One of the key allegations was that two arbitrators were biased toward Charles Schwab because of their connections to the company.  Two members of the arbitration disclosed their connections to Charles Schwab prior to hearing and deciding Ohlfs’s claims.  Because he had knowledge of facts suggesting arbitrator bias or partiality but failed to object to their participation until after the entry of the award, the court determined that Ohlfs waived his right to claim arbitrator bias on these grounds.

Another key allegation was that the arbitration panel refused to consider, or otherwise disregarded evidence, that Ohlfs presented regarding having gone from a Grade 57 Senior Investment Specialist to a Grade 56 Investment Representative following his post–9/11 military service.  Without supporting transcripts from the arbitration hearing, the court determined it had no basis on which to find unfairness or partiality.

Vacating an Arbitration Award on Statutory Grounds

Federal courts may vacate an arbitration award under four narrowly defined statutory grounds, 9 U.S.C. § 10(a), including “evident partiality” on the part of the arbitrators.  An arbitration award may also be vacated for a limited number of judicially created reasons, such as violations of public policy, manifest disregard of the law, and denial of a fundamentally fair hearing. Sheldon v. Vermonty, 269 F.3d 1202, 1206 (10th Cir. 2001).   Errors in the arbitration panel’s findings of fact, interpretation of the law, or application of the law do not justify vacating an award unless such errors correlate to a manifest disregard for the law. See Hollern v. Wachovia Sec., Inc., 458 F.3d 1169, 1172 (10th Cir. 2006).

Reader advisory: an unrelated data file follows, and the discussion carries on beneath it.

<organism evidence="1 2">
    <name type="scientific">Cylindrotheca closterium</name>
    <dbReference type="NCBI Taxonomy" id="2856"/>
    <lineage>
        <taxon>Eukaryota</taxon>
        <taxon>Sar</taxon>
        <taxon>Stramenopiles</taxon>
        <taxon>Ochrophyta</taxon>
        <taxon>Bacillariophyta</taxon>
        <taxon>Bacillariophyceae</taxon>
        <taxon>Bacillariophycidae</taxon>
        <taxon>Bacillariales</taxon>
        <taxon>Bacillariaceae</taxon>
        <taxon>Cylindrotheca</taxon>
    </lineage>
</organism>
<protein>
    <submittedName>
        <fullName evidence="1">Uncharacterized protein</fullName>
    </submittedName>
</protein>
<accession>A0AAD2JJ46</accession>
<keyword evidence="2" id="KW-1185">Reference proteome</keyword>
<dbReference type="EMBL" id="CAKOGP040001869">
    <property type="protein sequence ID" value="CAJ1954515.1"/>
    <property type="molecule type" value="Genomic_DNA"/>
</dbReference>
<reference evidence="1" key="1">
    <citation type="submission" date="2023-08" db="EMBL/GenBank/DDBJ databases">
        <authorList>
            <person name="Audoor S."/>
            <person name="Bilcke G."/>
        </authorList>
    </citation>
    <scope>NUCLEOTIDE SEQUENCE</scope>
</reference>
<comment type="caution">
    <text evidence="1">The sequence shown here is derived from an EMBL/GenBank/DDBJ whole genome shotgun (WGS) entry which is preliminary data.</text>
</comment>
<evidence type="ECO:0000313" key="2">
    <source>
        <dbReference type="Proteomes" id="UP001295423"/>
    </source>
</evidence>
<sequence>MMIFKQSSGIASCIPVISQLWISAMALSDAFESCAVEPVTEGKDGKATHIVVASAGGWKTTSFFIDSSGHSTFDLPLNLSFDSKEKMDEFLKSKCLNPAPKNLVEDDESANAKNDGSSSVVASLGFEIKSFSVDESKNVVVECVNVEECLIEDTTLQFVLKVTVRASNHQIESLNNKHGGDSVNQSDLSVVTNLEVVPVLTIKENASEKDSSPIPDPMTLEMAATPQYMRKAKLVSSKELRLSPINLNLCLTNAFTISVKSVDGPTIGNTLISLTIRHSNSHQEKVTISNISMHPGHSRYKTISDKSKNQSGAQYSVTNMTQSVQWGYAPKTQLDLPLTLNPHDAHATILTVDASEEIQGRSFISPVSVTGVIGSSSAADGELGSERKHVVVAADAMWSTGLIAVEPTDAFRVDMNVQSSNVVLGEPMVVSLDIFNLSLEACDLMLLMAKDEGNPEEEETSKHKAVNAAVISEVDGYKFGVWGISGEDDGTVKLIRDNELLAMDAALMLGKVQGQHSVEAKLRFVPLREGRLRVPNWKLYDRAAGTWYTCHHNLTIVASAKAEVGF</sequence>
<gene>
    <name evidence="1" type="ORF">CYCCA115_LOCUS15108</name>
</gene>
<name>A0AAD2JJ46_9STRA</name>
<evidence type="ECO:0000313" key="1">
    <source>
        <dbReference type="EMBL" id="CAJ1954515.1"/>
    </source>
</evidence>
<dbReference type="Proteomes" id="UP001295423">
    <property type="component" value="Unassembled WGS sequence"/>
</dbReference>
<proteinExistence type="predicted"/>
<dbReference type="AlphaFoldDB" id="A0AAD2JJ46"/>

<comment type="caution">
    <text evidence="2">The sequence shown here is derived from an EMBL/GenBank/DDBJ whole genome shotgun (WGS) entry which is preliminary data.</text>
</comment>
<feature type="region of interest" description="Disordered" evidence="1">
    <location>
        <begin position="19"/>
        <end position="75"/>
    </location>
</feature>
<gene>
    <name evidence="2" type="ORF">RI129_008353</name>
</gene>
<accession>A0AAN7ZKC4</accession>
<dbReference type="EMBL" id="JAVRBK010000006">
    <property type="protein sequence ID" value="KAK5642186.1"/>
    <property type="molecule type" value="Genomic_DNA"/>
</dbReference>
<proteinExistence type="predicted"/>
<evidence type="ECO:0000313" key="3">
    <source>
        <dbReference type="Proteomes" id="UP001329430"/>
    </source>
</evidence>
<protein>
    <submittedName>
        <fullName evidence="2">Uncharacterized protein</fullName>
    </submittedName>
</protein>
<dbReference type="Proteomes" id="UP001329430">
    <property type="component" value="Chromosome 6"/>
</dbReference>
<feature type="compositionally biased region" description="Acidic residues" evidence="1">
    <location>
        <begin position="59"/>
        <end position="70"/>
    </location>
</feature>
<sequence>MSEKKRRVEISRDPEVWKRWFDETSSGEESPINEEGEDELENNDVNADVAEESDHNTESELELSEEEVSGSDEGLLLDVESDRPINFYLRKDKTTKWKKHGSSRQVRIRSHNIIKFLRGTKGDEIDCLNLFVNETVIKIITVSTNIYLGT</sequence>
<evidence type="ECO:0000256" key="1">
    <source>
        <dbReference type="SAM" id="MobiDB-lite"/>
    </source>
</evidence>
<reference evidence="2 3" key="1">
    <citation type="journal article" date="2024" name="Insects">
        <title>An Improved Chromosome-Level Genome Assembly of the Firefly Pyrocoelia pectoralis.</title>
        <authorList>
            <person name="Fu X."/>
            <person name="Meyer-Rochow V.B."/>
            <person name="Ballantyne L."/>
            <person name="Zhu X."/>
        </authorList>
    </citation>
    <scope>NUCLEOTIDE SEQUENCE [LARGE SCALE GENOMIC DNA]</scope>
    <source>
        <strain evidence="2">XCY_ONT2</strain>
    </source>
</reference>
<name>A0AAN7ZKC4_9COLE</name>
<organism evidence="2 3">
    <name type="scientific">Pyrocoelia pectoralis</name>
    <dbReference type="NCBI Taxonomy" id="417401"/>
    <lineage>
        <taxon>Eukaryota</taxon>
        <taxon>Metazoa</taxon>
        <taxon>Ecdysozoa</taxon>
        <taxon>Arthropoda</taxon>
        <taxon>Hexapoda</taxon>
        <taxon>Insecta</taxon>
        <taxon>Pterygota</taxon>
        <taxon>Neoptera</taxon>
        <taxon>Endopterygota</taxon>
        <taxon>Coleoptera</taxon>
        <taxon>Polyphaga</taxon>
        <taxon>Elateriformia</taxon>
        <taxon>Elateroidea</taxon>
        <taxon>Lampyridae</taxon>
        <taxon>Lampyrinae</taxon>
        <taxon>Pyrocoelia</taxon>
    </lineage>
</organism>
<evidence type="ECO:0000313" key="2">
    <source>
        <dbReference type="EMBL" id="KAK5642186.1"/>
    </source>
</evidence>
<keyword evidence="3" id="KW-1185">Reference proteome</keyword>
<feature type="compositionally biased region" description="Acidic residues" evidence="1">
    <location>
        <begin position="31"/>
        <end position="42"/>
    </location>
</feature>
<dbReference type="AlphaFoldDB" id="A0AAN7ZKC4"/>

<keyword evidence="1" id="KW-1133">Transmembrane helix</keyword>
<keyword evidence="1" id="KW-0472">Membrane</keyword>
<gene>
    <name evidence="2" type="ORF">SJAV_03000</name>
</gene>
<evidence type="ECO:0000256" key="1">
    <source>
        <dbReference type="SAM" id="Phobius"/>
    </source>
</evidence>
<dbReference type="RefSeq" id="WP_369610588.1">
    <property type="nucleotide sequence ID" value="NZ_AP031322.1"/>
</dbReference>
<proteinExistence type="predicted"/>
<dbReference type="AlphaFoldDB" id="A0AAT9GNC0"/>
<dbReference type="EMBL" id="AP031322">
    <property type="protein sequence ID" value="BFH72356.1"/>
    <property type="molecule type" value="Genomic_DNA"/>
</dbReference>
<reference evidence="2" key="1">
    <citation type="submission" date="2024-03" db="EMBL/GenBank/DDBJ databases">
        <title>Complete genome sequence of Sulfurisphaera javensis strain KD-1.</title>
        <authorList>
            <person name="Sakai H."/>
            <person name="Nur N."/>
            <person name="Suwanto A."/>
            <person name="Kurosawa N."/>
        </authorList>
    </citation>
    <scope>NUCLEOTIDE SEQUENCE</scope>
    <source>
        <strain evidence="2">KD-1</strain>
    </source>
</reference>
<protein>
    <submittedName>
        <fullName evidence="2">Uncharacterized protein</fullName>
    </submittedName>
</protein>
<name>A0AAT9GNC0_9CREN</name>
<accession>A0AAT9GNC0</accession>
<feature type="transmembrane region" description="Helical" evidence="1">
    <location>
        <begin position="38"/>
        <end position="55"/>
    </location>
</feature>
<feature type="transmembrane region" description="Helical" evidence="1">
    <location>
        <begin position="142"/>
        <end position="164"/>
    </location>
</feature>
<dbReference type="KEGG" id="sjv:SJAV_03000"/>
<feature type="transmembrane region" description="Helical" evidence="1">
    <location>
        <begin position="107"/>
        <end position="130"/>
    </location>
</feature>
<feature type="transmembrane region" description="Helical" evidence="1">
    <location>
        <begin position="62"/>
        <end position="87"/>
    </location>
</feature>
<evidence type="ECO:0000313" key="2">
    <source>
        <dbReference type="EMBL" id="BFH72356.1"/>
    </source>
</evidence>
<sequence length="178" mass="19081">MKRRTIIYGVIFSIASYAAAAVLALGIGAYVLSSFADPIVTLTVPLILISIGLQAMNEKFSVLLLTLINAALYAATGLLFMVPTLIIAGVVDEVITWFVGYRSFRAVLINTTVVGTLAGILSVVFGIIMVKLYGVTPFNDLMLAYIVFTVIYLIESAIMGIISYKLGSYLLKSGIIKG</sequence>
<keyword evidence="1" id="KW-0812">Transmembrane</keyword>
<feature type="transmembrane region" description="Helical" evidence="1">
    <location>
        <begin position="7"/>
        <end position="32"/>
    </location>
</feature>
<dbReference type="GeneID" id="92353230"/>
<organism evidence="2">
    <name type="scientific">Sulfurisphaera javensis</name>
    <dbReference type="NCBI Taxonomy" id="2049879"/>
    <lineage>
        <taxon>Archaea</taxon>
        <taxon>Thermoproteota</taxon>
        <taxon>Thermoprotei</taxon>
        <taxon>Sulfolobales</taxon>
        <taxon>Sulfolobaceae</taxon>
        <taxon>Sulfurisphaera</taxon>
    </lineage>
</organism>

Vacating an Arbitration Award on Non-Statutory Grounds 

Courts have limited authority to vacate an arbitration award for non-statutory reasons.  An arbitration award may be set aside on public policy grounds if: (1) the award creates an explicit conflict with other laws and legal precedents as opposed to general considerations of supposed public interests; and (2) the violation of such public policy is clearly shown. United Paperworkers Int’l Union, AFL–CIO v. Misco, Inc., 484 U.S. 29, 43 (1987).

Ohlfs argued that the FINRA arbitration award in favor of his employer clearly violated USERRA’s well-defined public policy of protecting members of the armed forces from employment discrimination because the award absolved the employer of any wrongdoing without determining the merits of Ohlfs’s claims.  The court determined that this argument was an attempt to attack the arbitration award on the basis of the arbitration panel’s failure to issue a reasoned decision.  FINRA Rule 1304(g) provides for an “explained decision” that sets forth the general reasons for the arbitration award.